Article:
Neither he nor the Editorial Standards Committee appears to have taken note of the fact that two of the Palestinian casualties included in the numbers Davies cited in his Tweet – one of them the son of a BBC employee – were later shown to have been killed by a short-falling terrorist rocket. In its uncalled-for ruling on the impartiality of that Tweet, the ESC has obviously not taken into consideration the fact that by the time it was sent, Davies’ colleagues had begun an extensive campaign of emotion-fuelled promotion of those deaths as having been caused by Israel – despite having no factual evidence for that claim – thus creating a climate of ‘group think’ which may well have influenced the composition of the Tweet, and with neither Davies nor any other members of the BBC team in Gaza at the time having shown any evidence of questioning that false narrative.  

Wyre Davies has since moved on to pastures new, leaving those whom he condescendingly belittles as “armchair critics at home” to continue living in the “fog of war” which is for some of us a permanent state of affairs rather than a mere temporary assignment.  He and his other colleagues who have likewise since relocated elsewhere also leave us to deal with the fall-out of unprofessional, inaccurate and partial reporting by correspondents who do not appear to appreciate the consequences of shoddy journalism. Unfortunately, the BBC Trust’s Editorial Standards Committee’s appreciation of those consequences appears to be little better. 


BBC Jerusalem Bureau personnel changes

Readers may have noticed that the BBC News website’s Middle East page has not carried any Israel-related items since May 30th

ME HP 30 5

ME HP 31 5

ME HP 1 6

ME HP 2 6

ME HP 3 6

At least part of the reason for that may perhaps be explained by the news that Wyre Davies has relocated to Brazil and Jon Donnison is apparently en route to Australia. 

Twitter Davies Rio

Donnison Twitter header

BBC Watch wishes their as yet unknown replacements enjoyable, accurate and impartial reporting from the Middle East. 

BBC’s Davies describes new Golan fence as ‘controversial’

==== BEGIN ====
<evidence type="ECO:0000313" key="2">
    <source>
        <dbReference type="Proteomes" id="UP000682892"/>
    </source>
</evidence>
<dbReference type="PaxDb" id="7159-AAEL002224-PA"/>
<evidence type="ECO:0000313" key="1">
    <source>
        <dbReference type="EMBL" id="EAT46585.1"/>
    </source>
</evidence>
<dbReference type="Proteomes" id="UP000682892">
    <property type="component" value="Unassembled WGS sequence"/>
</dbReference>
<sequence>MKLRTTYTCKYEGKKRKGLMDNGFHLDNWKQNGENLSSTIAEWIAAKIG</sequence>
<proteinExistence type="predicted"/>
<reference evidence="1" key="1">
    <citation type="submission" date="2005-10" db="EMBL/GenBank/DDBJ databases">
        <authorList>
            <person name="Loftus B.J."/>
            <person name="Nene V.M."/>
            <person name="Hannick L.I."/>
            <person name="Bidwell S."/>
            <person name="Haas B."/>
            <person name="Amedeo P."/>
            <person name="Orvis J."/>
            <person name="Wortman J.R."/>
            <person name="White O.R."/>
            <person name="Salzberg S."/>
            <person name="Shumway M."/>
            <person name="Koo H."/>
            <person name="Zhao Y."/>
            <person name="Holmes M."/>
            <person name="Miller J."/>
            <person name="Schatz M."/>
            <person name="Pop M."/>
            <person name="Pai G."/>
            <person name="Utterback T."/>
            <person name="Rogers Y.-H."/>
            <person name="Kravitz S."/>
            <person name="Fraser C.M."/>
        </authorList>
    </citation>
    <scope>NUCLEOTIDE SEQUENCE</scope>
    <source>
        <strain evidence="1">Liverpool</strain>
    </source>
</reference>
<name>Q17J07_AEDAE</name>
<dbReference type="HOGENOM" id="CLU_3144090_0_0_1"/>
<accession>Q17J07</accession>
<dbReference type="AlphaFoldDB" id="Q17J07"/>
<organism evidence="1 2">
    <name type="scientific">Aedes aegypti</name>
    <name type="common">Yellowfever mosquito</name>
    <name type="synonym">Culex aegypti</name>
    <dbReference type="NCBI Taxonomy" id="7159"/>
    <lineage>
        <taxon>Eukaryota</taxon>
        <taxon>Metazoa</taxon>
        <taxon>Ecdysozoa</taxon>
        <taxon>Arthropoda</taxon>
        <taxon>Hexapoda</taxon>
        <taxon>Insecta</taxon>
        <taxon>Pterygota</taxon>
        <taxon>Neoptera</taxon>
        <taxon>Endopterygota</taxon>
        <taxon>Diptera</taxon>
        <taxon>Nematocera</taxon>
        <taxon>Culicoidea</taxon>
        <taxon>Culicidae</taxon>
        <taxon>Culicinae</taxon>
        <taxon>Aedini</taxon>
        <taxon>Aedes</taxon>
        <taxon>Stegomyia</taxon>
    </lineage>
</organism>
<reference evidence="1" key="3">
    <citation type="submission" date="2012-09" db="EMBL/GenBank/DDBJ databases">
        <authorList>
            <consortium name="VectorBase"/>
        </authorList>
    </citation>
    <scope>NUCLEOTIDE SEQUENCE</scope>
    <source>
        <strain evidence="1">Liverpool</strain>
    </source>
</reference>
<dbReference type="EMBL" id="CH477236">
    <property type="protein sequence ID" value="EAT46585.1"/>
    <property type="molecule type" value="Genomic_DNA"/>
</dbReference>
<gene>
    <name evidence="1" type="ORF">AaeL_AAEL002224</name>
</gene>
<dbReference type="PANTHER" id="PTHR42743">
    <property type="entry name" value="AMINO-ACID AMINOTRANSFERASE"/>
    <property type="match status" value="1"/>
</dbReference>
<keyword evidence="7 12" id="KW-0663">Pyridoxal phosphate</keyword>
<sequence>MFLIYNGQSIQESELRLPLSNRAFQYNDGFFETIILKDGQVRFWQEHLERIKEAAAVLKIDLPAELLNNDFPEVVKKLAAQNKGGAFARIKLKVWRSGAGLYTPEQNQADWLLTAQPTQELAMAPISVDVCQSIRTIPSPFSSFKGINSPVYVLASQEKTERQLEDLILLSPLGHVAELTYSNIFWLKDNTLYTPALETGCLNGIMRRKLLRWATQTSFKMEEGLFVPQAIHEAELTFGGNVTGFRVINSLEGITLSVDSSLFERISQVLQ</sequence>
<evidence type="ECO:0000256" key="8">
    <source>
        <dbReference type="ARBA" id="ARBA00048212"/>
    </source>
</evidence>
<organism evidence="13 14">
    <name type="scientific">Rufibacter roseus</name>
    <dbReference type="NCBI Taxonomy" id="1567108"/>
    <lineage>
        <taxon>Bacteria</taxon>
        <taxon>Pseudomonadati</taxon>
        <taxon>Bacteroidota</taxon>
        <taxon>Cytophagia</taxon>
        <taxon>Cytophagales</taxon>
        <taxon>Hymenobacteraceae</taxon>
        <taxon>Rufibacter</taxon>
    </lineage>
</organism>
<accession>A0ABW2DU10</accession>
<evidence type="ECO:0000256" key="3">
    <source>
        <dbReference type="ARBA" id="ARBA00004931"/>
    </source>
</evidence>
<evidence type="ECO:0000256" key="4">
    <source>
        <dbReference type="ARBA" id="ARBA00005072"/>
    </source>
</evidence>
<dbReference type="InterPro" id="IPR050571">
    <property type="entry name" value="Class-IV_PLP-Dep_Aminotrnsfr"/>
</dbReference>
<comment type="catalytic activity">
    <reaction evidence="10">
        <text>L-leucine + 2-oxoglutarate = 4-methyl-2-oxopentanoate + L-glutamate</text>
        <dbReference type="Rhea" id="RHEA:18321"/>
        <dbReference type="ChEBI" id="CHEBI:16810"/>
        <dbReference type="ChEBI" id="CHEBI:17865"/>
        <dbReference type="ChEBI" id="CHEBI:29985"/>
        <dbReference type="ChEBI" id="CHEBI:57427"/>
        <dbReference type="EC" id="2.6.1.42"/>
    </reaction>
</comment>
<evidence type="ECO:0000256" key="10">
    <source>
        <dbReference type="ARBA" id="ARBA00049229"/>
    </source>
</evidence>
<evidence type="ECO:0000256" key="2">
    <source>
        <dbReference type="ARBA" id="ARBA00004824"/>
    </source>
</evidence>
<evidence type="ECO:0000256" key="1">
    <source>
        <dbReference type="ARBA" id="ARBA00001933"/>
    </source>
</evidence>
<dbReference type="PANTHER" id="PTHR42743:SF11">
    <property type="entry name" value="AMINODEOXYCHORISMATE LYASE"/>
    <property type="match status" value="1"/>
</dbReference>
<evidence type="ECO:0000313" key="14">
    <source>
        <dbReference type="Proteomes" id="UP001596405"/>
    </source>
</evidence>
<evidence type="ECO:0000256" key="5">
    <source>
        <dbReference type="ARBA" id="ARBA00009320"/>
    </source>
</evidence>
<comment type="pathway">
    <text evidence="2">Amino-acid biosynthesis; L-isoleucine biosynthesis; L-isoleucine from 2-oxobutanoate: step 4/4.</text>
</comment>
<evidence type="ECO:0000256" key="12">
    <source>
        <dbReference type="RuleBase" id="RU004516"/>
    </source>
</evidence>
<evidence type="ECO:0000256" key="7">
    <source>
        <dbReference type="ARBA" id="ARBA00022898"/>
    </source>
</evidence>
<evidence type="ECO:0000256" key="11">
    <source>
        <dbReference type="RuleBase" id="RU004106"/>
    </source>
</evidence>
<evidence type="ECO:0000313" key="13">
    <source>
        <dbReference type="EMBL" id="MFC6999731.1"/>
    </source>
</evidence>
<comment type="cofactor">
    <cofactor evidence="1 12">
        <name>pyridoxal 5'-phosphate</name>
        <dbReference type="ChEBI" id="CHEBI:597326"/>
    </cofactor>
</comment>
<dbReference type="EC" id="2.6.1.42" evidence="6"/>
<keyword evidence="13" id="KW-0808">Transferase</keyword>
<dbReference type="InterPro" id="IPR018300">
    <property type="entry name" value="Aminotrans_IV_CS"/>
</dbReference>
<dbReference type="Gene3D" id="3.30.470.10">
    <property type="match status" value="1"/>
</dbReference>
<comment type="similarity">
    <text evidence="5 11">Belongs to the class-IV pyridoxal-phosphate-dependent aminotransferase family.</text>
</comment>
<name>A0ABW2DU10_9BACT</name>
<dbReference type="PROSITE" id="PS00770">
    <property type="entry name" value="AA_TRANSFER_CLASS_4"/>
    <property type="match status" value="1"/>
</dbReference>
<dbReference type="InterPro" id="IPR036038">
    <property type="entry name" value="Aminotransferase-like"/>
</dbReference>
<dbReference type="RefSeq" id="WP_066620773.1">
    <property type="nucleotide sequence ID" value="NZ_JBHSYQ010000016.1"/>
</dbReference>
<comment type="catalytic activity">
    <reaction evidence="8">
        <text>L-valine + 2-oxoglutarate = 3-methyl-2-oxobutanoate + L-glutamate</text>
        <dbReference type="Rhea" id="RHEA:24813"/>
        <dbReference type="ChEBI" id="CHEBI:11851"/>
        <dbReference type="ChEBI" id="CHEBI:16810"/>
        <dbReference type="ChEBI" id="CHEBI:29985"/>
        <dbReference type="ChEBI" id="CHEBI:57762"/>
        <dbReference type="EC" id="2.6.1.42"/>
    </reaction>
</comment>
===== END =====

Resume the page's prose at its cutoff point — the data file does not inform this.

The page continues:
The ‘Features & Analysis’ section of the Middle East page of the BBC News website included an item by the BBC Jerusalem Bureau’s Wyre Davies on May 12th entitled “Israel prepares for the worst as tensions over Syria grow“.

In that piece, readers once again see the Iranian-backed terrorist organization Hizballah described in cartoonish terms as Israel’s “arch-enemy in southern Lebanon” and once again the writer manages to produce an entire article based around the subject of Israeli responses to weapons transfers to Hizballah via Syria without explaining the all-important underlying UN Security Council resolution 1701

Davies’ main theme in this feature is that Israel is preparing itself for another round of conflict with Hizballah – an assertion which will not be news to anyone with even a basic familiarity with the Middle East.

“It is obvious as well, that not just the municipality of Haifa but the Israeli government and the higher echelons of the army are getting ready for the possibility if not the probability of another conflict in the north.”

However, Davies appears to have swallowed the same dubious claims regarding the Iron Dome missile defence system as promoted by his colleagues Kevin Connolly and Jonathan Marcus in recent weeks.

“Driving out of Haifa, newly installed batteries of the much vaunted Iron Dome anti-missile defence system are visible in fields to the north of the city.

After the system was successfully used in last year’s Gaza conflict, it should provide added security for Haifa and other northern towns in the event of another conflict, even though there is still a debate about how effective the system – developed in Israel and financed by the United States – actually is.”

Later on in the article comes this rather curious statement:

“Although all of the intelligence and military assessments concur that the greatest immediate threat to Israel still comes from the north and Hezbollah, in recent weeks and months there has also been a great deal of concern and attention focused on the eastern frontier.”

That analysis suggests that Davies has not entirely grasped the fact that whilst Hizballah’s traditional stomping ground is indeed southern Lebanon (to the north of Israel), its record of activity abroad and its involvement in the Syrian civil war indicate that it is by no means confined to that geographical location. The Lebanese website Naharnet reported earlier in the week that Hizballah has been involved in the recent fierce fighting in the Dara’a area in southern Syria – close to the borders with both Jordan and Israel – and other reports suggest that the terror organisation’s presence in that region has, with Iranian prompting, received Bashar Assad’s blessing. 

Meanwhile, on the morning of May 15th, mortars from Syria landed in the area of Mount Hermon in the northern Golan Heights, with the fire later being claimed by an Islamist group operating in Syria. On the same day a New Zealander serving with UNTSO was abducted from an observation post in the Golan, apparently together with two othersbut released after a few hours. In southern Lebanon a UNIFIL post was overrun with three soldiers also briefly kidnapped and equipment and ammunition stolen. None of the above incidents has so far been reported by the BBC. (Also unreported was missile fire on the same day on Israel’s southern area of Eshkol.)